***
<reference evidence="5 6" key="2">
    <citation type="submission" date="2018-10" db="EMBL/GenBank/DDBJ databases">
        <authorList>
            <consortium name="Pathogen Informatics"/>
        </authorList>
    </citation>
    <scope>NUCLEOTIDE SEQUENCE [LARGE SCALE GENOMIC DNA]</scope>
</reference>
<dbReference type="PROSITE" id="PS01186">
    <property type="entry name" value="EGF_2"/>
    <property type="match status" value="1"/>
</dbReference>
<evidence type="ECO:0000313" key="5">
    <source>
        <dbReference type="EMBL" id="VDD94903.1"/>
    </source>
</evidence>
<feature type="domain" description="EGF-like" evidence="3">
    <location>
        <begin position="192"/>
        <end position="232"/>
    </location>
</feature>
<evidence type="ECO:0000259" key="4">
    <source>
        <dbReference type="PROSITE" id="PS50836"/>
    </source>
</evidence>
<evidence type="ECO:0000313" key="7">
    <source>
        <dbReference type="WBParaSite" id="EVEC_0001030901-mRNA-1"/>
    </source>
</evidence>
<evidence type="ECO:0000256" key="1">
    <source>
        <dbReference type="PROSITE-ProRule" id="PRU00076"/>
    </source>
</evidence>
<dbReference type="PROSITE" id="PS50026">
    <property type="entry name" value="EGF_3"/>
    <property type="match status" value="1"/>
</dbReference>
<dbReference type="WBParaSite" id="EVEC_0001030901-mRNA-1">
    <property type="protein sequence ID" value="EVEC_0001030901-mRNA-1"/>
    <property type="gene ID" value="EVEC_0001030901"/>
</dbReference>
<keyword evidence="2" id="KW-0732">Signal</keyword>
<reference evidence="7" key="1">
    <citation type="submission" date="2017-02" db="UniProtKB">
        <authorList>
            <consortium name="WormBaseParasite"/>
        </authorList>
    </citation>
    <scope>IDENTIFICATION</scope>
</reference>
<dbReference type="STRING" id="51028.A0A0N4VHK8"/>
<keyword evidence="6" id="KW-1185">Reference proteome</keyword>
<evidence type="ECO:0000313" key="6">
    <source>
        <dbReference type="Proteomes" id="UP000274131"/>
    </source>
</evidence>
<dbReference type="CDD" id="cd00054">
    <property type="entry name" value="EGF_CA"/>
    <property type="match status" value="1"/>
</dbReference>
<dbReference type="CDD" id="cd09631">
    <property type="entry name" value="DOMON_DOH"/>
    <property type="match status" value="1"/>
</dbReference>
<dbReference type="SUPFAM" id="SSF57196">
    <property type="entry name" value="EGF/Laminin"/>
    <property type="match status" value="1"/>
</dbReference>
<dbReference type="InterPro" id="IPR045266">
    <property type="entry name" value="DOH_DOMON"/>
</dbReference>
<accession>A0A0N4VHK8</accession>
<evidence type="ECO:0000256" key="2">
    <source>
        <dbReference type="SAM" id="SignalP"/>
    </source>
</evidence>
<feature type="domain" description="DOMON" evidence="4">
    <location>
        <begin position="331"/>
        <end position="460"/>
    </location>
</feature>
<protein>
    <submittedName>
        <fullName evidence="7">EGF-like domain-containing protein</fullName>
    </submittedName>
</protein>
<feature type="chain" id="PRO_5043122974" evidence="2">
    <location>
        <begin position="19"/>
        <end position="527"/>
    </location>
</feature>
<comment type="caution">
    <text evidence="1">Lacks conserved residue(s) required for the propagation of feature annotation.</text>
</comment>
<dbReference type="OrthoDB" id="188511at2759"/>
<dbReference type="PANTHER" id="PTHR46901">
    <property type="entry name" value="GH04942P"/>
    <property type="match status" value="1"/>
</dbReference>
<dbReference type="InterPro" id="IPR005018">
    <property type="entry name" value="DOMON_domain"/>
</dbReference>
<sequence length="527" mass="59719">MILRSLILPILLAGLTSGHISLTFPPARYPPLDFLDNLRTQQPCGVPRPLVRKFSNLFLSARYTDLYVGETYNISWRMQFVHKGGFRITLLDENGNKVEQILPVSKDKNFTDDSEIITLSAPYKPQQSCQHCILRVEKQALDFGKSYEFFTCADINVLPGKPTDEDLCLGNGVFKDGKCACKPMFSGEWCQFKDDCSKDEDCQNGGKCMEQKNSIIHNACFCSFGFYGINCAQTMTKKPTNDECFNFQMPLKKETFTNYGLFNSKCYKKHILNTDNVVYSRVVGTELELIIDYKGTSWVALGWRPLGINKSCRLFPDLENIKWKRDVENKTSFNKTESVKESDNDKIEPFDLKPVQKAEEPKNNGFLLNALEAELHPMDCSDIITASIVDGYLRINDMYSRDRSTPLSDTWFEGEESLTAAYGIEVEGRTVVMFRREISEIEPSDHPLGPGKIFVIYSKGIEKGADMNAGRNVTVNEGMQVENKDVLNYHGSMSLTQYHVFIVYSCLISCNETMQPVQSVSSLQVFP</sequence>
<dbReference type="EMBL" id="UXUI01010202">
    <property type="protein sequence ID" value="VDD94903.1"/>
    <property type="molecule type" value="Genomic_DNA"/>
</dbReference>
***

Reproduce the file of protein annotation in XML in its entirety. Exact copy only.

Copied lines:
<reference evidence="5 6" key="2">
    <citation type="submission" date="2018-10" db="EMBL/GenBank/DDBJ databases">
        <authorList>
            <consortium name="Pathogen Informatics"/>
        </authorList>
    </citation>
    <scope>NUCLEOTIDE SEQUENCE [LARGE SCALE GENOMIC DNA]</scope>
</reference>
<dbReference type="PROSITE" id="PS01186">
    <property type="entry name" value="EGF_2"/>
    <property type="match status" value="1"/>
</dbReference>
<evidence type="ECO:0000313" key="5">
    <source>
        <dbReference type="EMBL" id="VDD94903.1"/>
    </source>
</evidence>
<feature type="domain" description="EGF-like" evidence="3">
    <location>
        <begin position="192"/>
        <end position="232"/>
    </location>
</feature>
<evidence type="ECO:0000259" key="4">
    <source>
        <dbReference type="PROSITE" id="PS50836"/>
    </source>
</evidence>
<evidence type="ECO:0000313" key="7">
    <source>
        <dbReference type="WBParaSite" id="EVEC_0001030901-mRNA-1"/>
    </source>
</evidence>
<evidence type="ECO:0000256" key="1">
    <source>
        <dbReference type="PROSITE-ProRule" id="PRU00076"/>
    </source>
</evidence>
<dbReference type="PROSITE" id="PS50026">
    <property type="entry name" value="EGF_3"/>
    <property type="match status" value="1"/>
</dbReference>
<dbReference type="WBParaSite" id="EVEC_0001030901-mRNA-1">
    <property type="protein sequence ID" value="EVEC_0001030901-mRNA-1"/>
    <property type="gene ID" value="EVEC_0001030901"/>
</dbReference>
<keyword evidence="2" id="KW-0732">Signal</keyword>
<reference evidence="7" key="1">
    <citation type="submission" date="2017-02" db="UniProtKB">
        <authorList>
            <consortium name="WormBaseParasite"/>
        </authorList>
    </citation>
    <scope>IDENTIFICATION</scope>
</reference>
<dbReference type="STRING" id="51028.A0A0N4VHK8"/>
<keyword evidence="6" id="KW-1185">Reference proteome</keyword>
<evidence type="ECO:0000313" key="6">
    <source>
        <dbReference type="Proteomes" id="UP000274131"/>
    </source>
</evidence>
<dbReference type="CDD" id="cd00054">
    <property type="entry name" value="EGF_CA"/>
    <property type="match status" value="1"/>
</dbReference>
<dbReference type="CDD" id="cd09631">
    <property type="entry name" value="DOMON_DOH"/>
    <property type="match status" value="1"/>
</dbReference>
<dbReference type="SUPFAM" id="SSF57196">
    <property type="entry name" value="EGF/Laminin"/>
    <property type="match status" value="1"/>
</dbReference>
<dbReference type="InterPro" id="IPR045266">
    <property type="entry name" value="DOH_DOMON"/>
</dbReference>
<accession>A0A0N4VHK8</accession>
<evidence type="ECO:0000256" key="2">
    <source>
        <dbReference type="SAM" id="SignalP"/>
    </source>
</evidence>
<feature type="domain" description="DOMON" evidence="4">
    <location>
        <begin position="331"/>
        <end position="460"/>
    </location>
</feature>
<protein>
    <submittedName>
        <fullName evidence="7">EGF-like domain-containing protein</fullName>
    </submittedName>
</protein>
<feature type="chain" id="PRO_5043122974" evidence="2">
    <location>
        <begin position="19"/>
        <end position="527"/>
    </location>
</feature>
<comment type="caution">
    <text evidence="1">Lacks conserved residue(s) required for the propagation of feature annotation.</text>
</comment>
<dbReference type="OrthoDB" id="188511at2759"/>
<dbReference type="PANTHER" id="PTHR46901">
    <property type="entry name" value="GH04942P"/>
    <property type="match status" value="1"/>
</dbReference>
<dbReference type="InterPro" id="IPR005018">
    <property type="entry name" value="DOMON_domain"/>
</dbReference>
<sequence length="527" mass="59719">MILRSLILPILLAGLTSGHISLTFPPARYPPLDFLDNLRTQQPCGVPRPLVRKFSNLFLSARYTDLYVGETYNISWRMQFVHKGGFRITLLDENGNKVEQILPVSKDKNFTDDSEIITLSAPYKPQQSCQHCILRVEKQALDFGKSYEFFTCADINVLPGKPTDEDLCLGNGVFKDGKCACKPMFSGEWCQFKDDCSKDEDCQNGGKCMEQKNSIIHNACFCSFGFYGINCAQTMTKKPTNDECFNFQMPLKKETFTNYGLFNSKCYKKHILNTDNVVYSRVVGTELELIIDYKGTSWVALGWRPLGINKSCRLFPDLENIKWKRDVENKTSFNKTESVKESDNDKIEPFDLKPVQKAEEPKNNGFLLNALEAELHPMDCSDIITASIVDGYLRINDMYSRDRSTPLSDTWFEGEESLTAAYGIEVEGRTVVMFRREISEIEPSDHPLGPGKIFVIYSKGIEKGADMNAGRNVTVNEGMQVENKDVLNYHGSMSLTQYHVFIVYSCLISCNETMQPVQSVSSLQVFP</sequence>
<dbReference type="EMBL" id="UXUI01010202">
    <property type="protein sequence ID" value="VDD94903.1"/>
    <property type="molecule type" value="Genomic_DNA"/>
</dbReference>